Know what you’re buying! If you’ve already purchased a property and you’re looking to legalize your illegal rental unit(s), order a Zoning Verification Certificate and contact a Hamilton designer/architect first. It will save you a tremendous amount of time and money. It’s best that you take control and not wait for the City to stop by. Once the City determines that you’re in violation of the Zoning By-Law you may have additional fines/charges to deal with along with severe time limitations.

Buying an Investment Property in Hamilton- do your due diligence.

New from the City of Hamilton!

City of Hamilton Zoning Map

Just because the zoning permits your use, doesn’t mean the City recognizes the use. The above zoning map will simply tell you what your zoning is. You won’t know if the use of your property is legal until you obtain a Zoning Verification Certificate from the City. If you’re a Buyer, the Seller may already have one but if they don’t, make sure it’s part of conditions in your Offer.  Remember that when you’re purchasing an income property, you’re paying for the income the property is going to generate. It’s extremely important that you make sure that the income is secure. If you find out that the unit isn’t legal, you can make an informed decision factoring in the cost and/or likelihood of making it legal before you become the legal owner of a “hot potato”.

This is a section from a City of Hamilton zoning certificate. The property this certificate refers to was sold 4 times over the past 15 years as a 4-plex. The last owners ended up holding the potato. A year earlier, they paid fair market value based on the property being a 4-plex. It wasn’t until the By-Law officers showed up that the owners obtained a Zoning Verification Certificate.  Their worse fears were confirmed when it showed that the City recognized their 4-plex as a single family home. The property didn’t meet all the requirements for a Section 19 conversion and it was necessary to apply for and receive a minor variance to simply add “one” additional unit. After thousands of dollars in costs, the end result was a legal two family home producing $8000. less annual income.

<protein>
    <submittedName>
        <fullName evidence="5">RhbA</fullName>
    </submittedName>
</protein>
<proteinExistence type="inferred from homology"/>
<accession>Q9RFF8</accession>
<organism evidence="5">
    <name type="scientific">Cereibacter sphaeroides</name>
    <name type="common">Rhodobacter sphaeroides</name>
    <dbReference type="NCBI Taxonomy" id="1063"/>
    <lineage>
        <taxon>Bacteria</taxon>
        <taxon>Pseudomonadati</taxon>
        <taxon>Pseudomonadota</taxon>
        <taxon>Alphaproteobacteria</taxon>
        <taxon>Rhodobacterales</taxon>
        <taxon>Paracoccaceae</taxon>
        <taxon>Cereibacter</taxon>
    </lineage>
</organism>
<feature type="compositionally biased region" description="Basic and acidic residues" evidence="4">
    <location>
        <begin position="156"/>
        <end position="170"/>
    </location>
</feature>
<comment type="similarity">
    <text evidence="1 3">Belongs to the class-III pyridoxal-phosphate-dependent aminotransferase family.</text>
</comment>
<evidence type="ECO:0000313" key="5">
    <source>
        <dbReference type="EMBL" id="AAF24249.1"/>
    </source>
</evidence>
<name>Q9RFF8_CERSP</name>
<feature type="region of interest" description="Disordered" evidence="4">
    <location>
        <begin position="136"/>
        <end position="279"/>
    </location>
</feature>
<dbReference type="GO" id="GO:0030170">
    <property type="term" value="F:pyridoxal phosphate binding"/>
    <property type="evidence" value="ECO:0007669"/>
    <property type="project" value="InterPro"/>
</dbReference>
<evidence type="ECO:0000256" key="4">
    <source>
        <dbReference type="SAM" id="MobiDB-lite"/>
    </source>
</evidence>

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CMHC, the Province and Secondary Units

CMHC has recently announced that it’s loosening it requirements to obtain default mortgage insurance for 2 family homes. CMHC new initiatives